Whoever gets the support of the army in the Chinese Communist Party’s (CCP’s) present environment of intense infighting is of vital importance. Recently, the Party Central has repeatedly demanded that the army pledge its allegiance to Hu Jintao. And according to a media report, it is likely that Hu will remain the Chairman of the Central Military Commission (CMC) for at least two more years after he hands over his position as General Secretary of the CCP this fall.
The PLA Daily, the official newspaper of the People’s Liberation Army, recently published a series of articles asking the army to “resolutely follow the command of the Party Central, CMC, and Chairman Hu.”
In a March 27 article it specifically emphasized: “We might lose our direction in this complex political power struggle if we are not seriously politically-minded.”
A commentary published on the Chinese website of Deutsche Welle on April 1 said that the PLA Daily article implies that a political power struggle is going on in Beijing. It also mentioned that after Hu successfully removed former Chongqing Party chief Bo Xilai, Hu can be expected to maintain his influence within the CCP after the power transfer this fall, and he is likely to follow former Party leader Jiang Zemin’s example and remain as Chairman of the CMC until 2014 or 2015.
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Since the CCP is not really a legitimate government authorized by the people, in its infighting, it is impossible to follow any principle or rationale, or adopt any judicial ruling or arbitration procedure such as a national referendum, according to Chinese current-affairs commentator Wen Zhao.
“The army therefore plays a crucial role,” Wen told New York based New Tang Dynasty TV (NTD). “Whoever has the power [over the army] will win,” Wen said.
Challenges from Hardliner Faction
Deutsche Welle reported that Bo Xilai had tried hard to build up a network of relationship in the army.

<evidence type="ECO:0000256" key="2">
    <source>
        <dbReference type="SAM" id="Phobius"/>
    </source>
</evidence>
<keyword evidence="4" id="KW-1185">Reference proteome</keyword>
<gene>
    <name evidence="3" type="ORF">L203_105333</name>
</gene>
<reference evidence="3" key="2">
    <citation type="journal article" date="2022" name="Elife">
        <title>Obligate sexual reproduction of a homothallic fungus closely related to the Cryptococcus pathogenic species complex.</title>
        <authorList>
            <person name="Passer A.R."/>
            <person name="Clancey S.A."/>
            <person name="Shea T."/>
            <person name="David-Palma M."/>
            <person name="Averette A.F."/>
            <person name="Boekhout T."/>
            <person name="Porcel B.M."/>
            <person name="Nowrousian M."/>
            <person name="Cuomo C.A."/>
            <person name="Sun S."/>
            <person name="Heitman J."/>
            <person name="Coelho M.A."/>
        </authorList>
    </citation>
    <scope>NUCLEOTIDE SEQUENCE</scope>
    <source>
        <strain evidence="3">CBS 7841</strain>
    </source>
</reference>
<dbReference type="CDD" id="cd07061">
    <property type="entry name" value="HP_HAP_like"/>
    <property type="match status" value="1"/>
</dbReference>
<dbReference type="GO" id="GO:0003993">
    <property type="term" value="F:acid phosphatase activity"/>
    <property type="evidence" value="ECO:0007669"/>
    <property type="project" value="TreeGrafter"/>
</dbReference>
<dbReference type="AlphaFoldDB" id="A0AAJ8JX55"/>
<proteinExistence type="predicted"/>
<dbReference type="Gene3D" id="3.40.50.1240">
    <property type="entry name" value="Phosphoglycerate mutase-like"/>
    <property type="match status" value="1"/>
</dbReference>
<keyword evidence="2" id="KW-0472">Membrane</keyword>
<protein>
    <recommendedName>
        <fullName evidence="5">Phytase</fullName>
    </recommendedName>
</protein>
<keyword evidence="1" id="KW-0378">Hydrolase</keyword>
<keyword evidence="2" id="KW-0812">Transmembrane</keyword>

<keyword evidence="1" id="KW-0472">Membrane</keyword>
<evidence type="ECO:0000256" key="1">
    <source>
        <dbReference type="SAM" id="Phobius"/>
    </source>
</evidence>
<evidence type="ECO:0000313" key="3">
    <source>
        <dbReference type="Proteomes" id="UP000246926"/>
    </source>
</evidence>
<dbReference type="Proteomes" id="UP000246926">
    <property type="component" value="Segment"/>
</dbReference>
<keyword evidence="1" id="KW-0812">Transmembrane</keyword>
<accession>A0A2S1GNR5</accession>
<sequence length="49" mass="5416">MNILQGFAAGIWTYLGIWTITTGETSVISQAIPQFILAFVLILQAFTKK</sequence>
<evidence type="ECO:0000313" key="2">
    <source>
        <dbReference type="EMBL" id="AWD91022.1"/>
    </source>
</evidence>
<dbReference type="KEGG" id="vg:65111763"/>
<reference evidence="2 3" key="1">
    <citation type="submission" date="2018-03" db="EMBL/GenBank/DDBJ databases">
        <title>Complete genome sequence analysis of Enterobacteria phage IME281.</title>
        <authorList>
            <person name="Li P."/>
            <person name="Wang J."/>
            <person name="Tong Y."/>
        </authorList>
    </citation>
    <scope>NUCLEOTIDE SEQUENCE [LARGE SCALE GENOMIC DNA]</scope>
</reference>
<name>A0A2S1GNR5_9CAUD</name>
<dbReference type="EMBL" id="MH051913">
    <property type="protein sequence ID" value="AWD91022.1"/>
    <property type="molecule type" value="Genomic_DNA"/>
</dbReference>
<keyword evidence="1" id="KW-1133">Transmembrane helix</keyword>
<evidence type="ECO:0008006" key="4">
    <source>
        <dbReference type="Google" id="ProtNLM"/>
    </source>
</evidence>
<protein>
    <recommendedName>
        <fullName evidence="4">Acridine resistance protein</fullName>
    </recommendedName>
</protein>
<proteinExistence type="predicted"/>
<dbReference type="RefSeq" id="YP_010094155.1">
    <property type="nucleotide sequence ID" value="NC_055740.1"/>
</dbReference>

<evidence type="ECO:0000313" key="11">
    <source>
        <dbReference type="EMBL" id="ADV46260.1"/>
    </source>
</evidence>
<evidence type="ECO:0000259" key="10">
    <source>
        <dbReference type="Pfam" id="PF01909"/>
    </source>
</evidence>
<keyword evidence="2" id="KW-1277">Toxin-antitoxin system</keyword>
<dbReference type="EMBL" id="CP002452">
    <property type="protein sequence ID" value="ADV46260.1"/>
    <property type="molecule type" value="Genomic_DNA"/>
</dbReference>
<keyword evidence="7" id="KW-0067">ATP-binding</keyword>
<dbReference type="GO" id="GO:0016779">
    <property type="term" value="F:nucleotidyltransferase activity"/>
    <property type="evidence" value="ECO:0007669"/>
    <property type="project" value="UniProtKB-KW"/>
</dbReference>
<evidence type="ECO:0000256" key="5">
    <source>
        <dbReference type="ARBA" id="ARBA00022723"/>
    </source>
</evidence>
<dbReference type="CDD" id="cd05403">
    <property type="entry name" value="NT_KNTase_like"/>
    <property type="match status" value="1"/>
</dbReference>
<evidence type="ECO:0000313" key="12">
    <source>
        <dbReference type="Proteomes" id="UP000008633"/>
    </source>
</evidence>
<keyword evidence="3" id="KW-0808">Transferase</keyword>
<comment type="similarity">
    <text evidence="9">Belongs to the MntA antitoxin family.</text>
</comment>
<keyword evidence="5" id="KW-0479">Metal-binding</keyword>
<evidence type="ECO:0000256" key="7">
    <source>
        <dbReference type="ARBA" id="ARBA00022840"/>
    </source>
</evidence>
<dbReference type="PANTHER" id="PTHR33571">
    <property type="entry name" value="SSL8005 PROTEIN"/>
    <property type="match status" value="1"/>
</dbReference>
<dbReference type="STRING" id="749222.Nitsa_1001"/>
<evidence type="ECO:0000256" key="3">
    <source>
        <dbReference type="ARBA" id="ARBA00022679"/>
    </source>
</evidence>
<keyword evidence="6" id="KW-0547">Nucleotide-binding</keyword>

After taking over as Party chief in Chongqing, Bo continued to make efforts to win over senior officials of the Chengdu Military Region in Sichuan Province. Hu Jintao and other officials considered Bo’s tactics as “clever.”
After Chongqing’s former police chief Wang Lijun’s failed attempt to defect to the U.S. Consulate in Chengdu on Feb. 6, Bo paid a visit to the 14th Army in Yunnan, which used to be under the command of his father, Bo Yibo.
Bo’s message to Hu was clear: “Don’t mess with me. I have the backing of the PLA,” the Deutsche Welle report said.
Zhou Yongkang, an ally of Bo, was the only member of the Politburo Standing Committee that opposed firing Bo. Zhou is the head of the powerful Political and Legislative Affairs Committee (PLAC), China’s domestic security apparatus, and therefore has forces comparable to the army at his command.
The 2012 budget for domestic stability maintenance controlled by Zhou is 701.8 billion yuan (US$111.39 billion), an 11.5 percent increase from the previous year, and both figures are higher than the military budget.
Some people have estimated that Zhou’s domestic security apparatus has a staff of close to 10 million people, including the public security police, national security officers, domestic security officers, Armed Police, special police, secret service police, traffic police, urban management force, Internet police and informants. Altogether it far exceeds the number of soldiers in the army, according to political commentator Chen Pokong, and this has threatened Hu Jintao and Wen Jiabao.
However, Zhou’s army is not a regular army, and its quality and loyalty are not necessarily reliable, Chen said. Hu, on the other hand, is in command of the regular army with advanced weapons, as well as the navy and the air force, and guided-missile technology.
Hu wants to hold on to the chairmanship of the CMC in order to protect himself and to assure the continuation of the Hu-Wen policy line, political commentator Wu Fan told NTD.
“Even if Hu and Wen retire from their posts, as long as the CCP exists, left-wing extremists will for sure continue to exist,” Wu said. “They will surely oppose Deng Xiaoping and the Hu-Wen line.”
Professor Yuan Hongbing, an exiled Chinese dissident and former law professor, told The Epoch Times that whether Hu can remain as the Chairman of the CMC after he steps down as Party leader is one of the key issues in the Party’s power struggle before the 18th National Congress this fall.